Mathematical modelling to investigate the impact of awareness programs on the spread of HIV/AIDS amongst people who inject drugs (PWIDs)

Rights statement
Awarding institution
  • University of Strathclyde
Date of award
  • 2024
Thesis identifier
  • T16952
Person Identifier (Local)
  • 201656324
Qualification Level
Qualification Name
Department, School or Faculty
  • Injecting drug use is a growing risk factor for the transmission of the human immunodeficiency virus (HIV) and acquired immunodeficiency syndrome (AIDS) in the majority of countries, and the high prevalence of HIV among many populations of persons who inject drugs (PWIDs) presents a huge global health issue (Mathers et al. 2008). Approximately 11.3% of the world’s population uses injection medicines in relation to drugs and crime on Drugs and Crime (2020). The risk of drug overdose and blood-borne infection, especially HIV and Hepatitis B and C, which are transmitted through the sharing of contaminated needles and syringes and risky sexual behaviours of individuals who have been infected, makes injection drug use a major public health problem and a leading cause of morbidity and mortality on Drugs and Crime (2020). The spread of HIV has seen the widespread application of mathematical modelling approaches. In most nations around the world, the injection of drugs is a significant contributor to the spread of HIV/AIDS. The media plays a significant role in raising health consciousness and influencing behaviour change. The existing literature illustrates how differential equation models can be used to describe the effects of media awareness initiatives on the spread and containment of disease (Greenhalgh et al. 2015). In this thesis, we consider the effect of an awareness program on the dynamic behaviour of the spread of HIV/AIDS amongst PWIDs. The HIV/AIDS model can be modelled using the SIS and SIR models with time-varying parameter values. We develop the mathematical differential equation model that extends the research by Greenhalgh and Hay (1997), Liang et al. (2016) andLewis and Greenhalgh (2001) to illustrate the impact of disease awareness campaigns on the rate of HIV transmission among PWIDs. The new assumption of the model is that PWIDs clean their needles before use. For each of these different epidemic models, we have developed a mathematical model to represent the new, more effective model that curbs the spread of the diseases by decreasing the prevalence of needle and syringe sharing among PWIDs. We have primarily discussed two approaches for examining how awareness of infection levels affects epidemic modelling. First, we perform an analysis of stability and provide both local and global results. The fundamental reproduction number R0, an essential factor in our work, has a formula that we determine. If R0 is greater than one, there are two steady states: one without disease and one with it. Additionally, we demonstrated that the disease-free equilibrium point is locally asymptotically stable when R0 is less than one and neutrally stable when R0 = 1, and unstable when R0 > 1. These analytical results are confirmed and investigated numerically by simulating the equations with the SOLVER computer simulation software. The realistic parameters for these simulations were derived from data and the infectious disease literature. To conclude the thesis, a brief discussion and summary section are provided.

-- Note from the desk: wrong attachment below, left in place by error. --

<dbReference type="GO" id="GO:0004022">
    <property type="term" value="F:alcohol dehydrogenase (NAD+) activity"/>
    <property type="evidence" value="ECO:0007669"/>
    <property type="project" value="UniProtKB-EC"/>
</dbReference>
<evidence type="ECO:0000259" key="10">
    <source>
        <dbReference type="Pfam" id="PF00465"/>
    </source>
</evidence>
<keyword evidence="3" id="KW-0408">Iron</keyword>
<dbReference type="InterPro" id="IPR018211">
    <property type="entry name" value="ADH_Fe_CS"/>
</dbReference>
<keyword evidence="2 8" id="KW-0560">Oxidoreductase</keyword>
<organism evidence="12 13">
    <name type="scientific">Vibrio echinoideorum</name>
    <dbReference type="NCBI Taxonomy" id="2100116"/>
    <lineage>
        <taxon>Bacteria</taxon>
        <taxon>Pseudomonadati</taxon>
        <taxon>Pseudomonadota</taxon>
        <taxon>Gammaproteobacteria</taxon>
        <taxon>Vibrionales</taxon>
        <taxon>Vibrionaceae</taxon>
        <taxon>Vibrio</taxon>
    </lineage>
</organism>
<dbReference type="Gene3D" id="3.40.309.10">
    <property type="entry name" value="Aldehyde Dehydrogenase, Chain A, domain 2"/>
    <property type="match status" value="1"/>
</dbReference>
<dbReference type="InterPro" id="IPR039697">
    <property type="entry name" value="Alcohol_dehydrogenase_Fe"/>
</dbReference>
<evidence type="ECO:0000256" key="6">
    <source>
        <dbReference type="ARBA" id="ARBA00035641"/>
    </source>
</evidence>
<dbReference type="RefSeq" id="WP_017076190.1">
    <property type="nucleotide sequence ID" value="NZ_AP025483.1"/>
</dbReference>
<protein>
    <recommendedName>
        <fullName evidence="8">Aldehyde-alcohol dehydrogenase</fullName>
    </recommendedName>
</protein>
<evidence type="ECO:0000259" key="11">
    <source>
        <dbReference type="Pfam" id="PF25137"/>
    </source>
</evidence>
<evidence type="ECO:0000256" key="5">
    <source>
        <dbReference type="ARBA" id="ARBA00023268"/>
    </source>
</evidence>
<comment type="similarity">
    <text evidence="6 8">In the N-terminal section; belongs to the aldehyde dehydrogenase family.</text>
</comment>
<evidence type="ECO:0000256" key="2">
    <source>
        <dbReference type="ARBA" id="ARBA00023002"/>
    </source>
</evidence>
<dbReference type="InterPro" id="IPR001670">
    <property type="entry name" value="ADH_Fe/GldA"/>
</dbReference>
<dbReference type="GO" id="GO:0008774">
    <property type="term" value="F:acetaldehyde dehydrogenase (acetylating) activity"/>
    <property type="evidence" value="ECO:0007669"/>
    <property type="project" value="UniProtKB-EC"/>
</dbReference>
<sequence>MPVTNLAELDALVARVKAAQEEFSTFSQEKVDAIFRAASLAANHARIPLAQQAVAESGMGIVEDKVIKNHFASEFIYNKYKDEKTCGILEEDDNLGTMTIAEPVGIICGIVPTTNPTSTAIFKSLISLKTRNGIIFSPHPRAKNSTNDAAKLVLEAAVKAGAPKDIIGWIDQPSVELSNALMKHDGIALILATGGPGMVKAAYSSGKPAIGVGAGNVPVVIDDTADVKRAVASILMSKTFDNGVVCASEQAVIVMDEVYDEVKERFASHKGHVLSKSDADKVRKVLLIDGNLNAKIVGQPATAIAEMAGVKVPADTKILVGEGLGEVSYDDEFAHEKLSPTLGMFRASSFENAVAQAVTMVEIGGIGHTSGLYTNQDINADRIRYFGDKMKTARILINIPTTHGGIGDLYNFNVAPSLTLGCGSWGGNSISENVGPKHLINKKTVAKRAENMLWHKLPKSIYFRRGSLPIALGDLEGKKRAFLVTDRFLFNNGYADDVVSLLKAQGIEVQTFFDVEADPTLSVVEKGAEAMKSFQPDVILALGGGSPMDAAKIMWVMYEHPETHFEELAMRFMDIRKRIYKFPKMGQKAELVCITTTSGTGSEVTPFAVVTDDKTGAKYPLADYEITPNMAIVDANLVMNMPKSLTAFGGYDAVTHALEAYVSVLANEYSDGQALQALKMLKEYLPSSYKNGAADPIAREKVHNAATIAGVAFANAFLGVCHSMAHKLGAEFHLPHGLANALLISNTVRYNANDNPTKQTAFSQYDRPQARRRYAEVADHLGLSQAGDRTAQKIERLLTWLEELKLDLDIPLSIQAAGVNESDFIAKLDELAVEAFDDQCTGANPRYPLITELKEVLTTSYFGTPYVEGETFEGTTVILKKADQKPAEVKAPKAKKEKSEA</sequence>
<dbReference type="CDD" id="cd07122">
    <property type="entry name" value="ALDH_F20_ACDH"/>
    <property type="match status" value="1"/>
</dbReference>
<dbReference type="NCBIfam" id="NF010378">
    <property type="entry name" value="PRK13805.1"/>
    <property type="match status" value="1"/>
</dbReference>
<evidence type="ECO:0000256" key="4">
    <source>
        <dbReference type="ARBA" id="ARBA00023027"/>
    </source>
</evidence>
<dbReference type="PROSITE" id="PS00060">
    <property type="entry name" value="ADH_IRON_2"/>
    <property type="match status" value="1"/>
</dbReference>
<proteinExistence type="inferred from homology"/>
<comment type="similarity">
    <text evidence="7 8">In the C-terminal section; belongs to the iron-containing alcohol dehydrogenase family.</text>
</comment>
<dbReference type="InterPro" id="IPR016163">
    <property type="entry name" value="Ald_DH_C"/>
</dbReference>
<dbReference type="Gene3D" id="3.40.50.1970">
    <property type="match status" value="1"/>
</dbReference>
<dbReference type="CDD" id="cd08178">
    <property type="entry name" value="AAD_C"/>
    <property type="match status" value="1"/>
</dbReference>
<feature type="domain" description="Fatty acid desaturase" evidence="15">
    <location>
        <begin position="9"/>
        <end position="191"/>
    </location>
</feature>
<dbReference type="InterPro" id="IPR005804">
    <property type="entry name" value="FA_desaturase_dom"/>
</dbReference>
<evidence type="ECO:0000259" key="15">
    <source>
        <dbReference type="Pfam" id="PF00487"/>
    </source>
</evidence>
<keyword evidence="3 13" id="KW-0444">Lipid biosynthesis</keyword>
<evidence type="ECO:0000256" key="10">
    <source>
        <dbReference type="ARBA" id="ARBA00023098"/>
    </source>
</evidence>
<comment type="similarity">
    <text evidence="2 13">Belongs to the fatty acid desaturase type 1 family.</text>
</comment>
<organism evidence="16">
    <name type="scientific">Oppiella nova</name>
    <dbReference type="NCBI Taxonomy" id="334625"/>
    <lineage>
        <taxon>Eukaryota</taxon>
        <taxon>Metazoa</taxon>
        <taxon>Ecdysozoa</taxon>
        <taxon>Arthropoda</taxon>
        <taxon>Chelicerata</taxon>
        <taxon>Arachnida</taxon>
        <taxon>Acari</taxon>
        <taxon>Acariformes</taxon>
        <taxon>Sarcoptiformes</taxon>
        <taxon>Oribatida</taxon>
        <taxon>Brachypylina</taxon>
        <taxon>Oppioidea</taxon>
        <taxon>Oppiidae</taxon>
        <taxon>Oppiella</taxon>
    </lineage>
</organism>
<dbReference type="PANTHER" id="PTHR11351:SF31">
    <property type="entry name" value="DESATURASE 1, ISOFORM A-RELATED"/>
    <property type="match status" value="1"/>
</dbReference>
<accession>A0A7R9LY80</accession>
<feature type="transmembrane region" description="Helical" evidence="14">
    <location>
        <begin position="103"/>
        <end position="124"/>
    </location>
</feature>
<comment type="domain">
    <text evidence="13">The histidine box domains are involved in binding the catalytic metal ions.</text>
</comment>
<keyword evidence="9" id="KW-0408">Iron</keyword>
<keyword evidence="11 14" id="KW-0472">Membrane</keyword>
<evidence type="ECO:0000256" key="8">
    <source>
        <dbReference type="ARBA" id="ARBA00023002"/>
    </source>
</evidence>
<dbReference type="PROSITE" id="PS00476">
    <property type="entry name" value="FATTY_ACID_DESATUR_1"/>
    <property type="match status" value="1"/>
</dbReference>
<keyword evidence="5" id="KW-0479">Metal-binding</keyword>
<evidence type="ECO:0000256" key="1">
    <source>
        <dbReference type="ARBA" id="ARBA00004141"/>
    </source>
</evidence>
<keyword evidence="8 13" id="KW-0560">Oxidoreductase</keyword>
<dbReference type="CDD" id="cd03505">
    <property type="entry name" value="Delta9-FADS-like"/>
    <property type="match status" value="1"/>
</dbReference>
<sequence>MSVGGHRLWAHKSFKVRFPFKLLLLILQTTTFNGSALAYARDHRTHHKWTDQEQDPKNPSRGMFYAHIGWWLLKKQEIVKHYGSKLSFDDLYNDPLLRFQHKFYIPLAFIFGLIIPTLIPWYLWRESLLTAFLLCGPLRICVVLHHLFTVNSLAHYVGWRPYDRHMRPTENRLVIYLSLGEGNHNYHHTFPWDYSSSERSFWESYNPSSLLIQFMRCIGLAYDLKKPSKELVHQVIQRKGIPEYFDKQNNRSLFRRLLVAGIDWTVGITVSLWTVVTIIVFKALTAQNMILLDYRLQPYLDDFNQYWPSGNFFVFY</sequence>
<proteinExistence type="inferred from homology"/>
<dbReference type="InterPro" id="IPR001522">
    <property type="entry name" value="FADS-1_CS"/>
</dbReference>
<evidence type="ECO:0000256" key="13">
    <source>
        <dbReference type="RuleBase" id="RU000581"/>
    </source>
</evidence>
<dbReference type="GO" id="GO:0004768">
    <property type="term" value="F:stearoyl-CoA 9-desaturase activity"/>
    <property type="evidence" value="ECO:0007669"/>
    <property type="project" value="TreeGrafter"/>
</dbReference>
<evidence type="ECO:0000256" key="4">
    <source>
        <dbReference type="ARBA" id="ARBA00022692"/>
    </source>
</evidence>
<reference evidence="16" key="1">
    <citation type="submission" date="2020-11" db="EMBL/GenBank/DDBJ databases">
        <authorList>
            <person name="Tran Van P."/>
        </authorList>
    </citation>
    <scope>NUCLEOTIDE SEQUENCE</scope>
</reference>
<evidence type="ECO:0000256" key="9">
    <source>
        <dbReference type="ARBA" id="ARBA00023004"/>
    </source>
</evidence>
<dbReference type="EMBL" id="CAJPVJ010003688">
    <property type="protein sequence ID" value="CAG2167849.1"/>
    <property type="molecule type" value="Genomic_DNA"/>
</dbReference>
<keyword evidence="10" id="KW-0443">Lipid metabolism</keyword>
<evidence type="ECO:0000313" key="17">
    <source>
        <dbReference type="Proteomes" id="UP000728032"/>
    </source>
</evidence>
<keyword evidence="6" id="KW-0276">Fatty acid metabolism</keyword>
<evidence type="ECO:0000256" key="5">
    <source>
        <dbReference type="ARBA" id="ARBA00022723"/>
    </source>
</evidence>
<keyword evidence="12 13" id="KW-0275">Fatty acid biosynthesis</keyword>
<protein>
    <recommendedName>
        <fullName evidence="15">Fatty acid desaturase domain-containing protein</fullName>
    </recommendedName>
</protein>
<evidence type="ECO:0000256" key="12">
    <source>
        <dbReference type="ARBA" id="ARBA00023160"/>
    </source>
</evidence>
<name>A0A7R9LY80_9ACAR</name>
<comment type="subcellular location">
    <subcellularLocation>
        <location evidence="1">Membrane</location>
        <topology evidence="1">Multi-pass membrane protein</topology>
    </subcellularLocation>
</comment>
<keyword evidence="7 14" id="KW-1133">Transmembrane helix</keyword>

Advisor / supervisor
  • Greenhalgh, David
Resource Type
Date Created
  • 2023